Even though David Bergeron is a farmer himself and can relate to his customers, his Louisiana ag leadership experience broadened his perspective on numerous issues and helped him polish his public speaking skills and develop ag industry contacts.

“The program enhanced my knowledge of agriculture and my customers’ needs even more,” he says.

It also has helped him understand current trade issues. When his class traveled to China more than a decade ago, he was surprised at how developed China’s agriculture, technology and economy were even then. China’s importance as a U.S. trading partner has only grown since.

“The training gave me greater insight into how international trade impacts Louisiana farmers,” he says.

Learning About Local Agriculture

Shannon Berry
Senior Credit Officer
Ag New Mexico Farm Credit, Clovis

2017-18 New Mexico Agricultural Leadership Program
New Mexico State University

Shannon Berry worked with dairy, fruit and nut, cattle and other producers in California before coming to New Mexico. She now serves customers with similar operations, but the New Mexico climate and culture were new to her. The state’s ag leadership program gave her the opportunity to learn about the local agricultural sector, making her a more valuable employee.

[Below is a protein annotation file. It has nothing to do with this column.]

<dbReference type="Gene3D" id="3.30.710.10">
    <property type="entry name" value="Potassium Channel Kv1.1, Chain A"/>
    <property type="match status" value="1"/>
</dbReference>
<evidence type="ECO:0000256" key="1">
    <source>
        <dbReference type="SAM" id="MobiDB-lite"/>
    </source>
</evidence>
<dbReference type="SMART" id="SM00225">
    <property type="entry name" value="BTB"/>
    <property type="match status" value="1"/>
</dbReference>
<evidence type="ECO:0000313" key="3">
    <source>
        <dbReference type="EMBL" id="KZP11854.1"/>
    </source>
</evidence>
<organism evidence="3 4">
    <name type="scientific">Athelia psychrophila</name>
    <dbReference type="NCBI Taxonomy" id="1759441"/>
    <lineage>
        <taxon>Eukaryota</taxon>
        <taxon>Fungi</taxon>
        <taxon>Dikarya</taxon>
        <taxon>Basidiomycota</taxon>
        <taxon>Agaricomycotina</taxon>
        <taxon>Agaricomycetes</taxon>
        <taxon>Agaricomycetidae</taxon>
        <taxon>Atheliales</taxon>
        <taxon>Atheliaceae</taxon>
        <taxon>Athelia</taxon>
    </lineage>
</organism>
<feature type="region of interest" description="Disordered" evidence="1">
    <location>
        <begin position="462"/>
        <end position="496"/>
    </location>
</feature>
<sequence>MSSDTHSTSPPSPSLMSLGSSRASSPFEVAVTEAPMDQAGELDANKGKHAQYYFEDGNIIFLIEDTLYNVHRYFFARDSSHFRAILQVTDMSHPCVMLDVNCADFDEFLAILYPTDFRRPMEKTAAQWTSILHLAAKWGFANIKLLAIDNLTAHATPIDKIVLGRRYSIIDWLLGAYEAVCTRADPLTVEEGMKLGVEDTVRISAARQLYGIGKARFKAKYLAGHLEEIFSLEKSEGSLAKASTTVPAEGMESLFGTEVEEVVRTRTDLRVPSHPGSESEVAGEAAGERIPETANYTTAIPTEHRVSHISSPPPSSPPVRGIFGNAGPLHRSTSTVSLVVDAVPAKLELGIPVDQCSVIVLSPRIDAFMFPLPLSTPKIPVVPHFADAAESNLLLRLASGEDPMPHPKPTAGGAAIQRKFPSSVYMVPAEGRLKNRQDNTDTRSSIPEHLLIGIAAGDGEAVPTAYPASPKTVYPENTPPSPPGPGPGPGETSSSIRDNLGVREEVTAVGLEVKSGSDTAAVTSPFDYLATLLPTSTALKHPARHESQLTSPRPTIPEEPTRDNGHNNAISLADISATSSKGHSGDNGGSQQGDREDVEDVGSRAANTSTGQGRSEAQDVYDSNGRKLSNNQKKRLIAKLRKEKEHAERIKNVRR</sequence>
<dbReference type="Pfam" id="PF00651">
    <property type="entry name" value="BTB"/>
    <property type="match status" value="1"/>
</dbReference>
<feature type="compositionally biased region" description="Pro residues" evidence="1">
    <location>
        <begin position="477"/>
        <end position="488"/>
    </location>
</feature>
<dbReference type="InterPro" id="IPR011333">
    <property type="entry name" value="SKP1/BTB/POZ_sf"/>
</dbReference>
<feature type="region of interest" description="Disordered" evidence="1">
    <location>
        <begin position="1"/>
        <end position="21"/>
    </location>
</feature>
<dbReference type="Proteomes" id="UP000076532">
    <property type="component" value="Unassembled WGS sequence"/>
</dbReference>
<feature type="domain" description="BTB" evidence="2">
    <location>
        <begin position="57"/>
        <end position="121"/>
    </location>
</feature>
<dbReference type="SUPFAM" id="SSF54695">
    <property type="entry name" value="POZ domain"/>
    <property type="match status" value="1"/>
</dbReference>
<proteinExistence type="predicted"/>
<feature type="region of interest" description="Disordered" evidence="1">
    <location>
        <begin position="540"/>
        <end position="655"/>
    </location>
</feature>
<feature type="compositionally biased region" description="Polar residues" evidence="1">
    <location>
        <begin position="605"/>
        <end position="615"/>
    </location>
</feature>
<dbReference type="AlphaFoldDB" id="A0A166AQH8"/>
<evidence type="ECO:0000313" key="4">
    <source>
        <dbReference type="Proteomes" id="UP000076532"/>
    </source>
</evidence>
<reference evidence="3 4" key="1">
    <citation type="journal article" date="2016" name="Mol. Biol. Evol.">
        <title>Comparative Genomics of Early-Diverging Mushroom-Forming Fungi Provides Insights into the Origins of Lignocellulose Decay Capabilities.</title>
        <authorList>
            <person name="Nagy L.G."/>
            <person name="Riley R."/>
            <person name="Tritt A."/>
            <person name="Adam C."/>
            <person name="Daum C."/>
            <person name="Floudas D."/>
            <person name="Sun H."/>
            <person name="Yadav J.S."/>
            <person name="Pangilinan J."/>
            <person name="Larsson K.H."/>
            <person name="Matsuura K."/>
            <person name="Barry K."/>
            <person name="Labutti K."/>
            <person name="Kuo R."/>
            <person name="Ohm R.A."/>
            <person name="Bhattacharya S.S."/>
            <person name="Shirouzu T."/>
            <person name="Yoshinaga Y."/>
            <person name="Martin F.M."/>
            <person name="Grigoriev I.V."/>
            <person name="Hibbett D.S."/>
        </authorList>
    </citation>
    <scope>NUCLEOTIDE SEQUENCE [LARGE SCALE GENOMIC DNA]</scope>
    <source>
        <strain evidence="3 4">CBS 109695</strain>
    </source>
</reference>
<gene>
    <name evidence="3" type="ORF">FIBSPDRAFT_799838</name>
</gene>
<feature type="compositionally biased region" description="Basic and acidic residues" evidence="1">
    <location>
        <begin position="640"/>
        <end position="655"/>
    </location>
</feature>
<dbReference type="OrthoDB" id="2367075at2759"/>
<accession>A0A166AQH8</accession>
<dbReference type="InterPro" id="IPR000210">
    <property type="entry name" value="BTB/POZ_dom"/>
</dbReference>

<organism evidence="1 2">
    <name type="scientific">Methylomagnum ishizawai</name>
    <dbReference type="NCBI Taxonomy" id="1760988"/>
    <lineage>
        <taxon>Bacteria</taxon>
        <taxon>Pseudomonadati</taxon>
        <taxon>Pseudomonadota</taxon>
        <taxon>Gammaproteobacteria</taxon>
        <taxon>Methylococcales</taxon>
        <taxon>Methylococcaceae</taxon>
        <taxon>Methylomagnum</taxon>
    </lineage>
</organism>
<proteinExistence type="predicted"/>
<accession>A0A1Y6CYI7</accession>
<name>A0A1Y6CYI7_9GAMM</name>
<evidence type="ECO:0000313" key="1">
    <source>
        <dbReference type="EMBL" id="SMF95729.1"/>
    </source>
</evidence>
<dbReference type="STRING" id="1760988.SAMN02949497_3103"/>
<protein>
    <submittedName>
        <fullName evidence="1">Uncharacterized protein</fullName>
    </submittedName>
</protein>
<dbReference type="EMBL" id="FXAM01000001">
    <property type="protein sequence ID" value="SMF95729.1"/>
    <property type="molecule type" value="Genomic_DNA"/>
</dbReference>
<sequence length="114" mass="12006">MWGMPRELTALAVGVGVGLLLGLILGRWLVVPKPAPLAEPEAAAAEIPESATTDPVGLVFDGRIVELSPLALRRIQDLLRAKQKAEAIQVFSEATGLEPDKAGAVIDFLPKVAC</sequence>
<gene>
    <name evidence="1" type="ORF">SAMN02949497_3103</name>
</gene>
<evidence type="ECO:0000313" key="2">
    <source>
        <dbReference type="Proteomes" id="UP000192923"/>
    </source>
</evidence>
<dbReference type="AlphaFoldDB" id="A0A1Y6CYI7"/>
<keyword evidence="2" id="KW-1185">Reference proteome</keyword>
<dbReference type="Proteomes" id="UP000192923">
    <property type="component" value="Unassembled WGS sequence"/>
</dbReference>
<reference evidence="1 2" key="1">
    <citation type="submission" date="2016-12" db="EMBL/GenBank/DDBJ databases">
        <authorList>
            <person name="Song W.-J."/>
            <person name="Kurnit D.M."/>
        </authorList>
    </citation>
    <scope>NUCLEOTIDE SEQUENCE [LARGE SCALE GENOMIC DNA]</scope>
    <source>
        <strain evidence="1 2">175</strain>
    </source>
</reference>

Indeed, when the Air Force transferred her husband out of state recently, Berry feared she would have to give up her job at Ag New Mexico. However, the rural lending co-op asked her to combine working from her new home with traveling on the job.

“I’m incredibly grateful they kept me on and invested in furthering my skills through this valuable program,” she says.

Looking Beyond the Spreadsheet

Eli Howard
Senior Credit Analyst
Alabama Farm Credit, Cullman

2017-18 Agricultural Leaders for Alabama
Organized by Alabama Farmers Federation

Eli Howard’s program reinforced one lesson he’s learned in Farm Credit.

“Meeting all these farmers reconfirmed that the people we serve are more than just numbers,” he says. “We work with some of the best and hardest working people in the world.”

Visiting different types of farms in Spain also helped him to appreciate an advantage that American farmers have.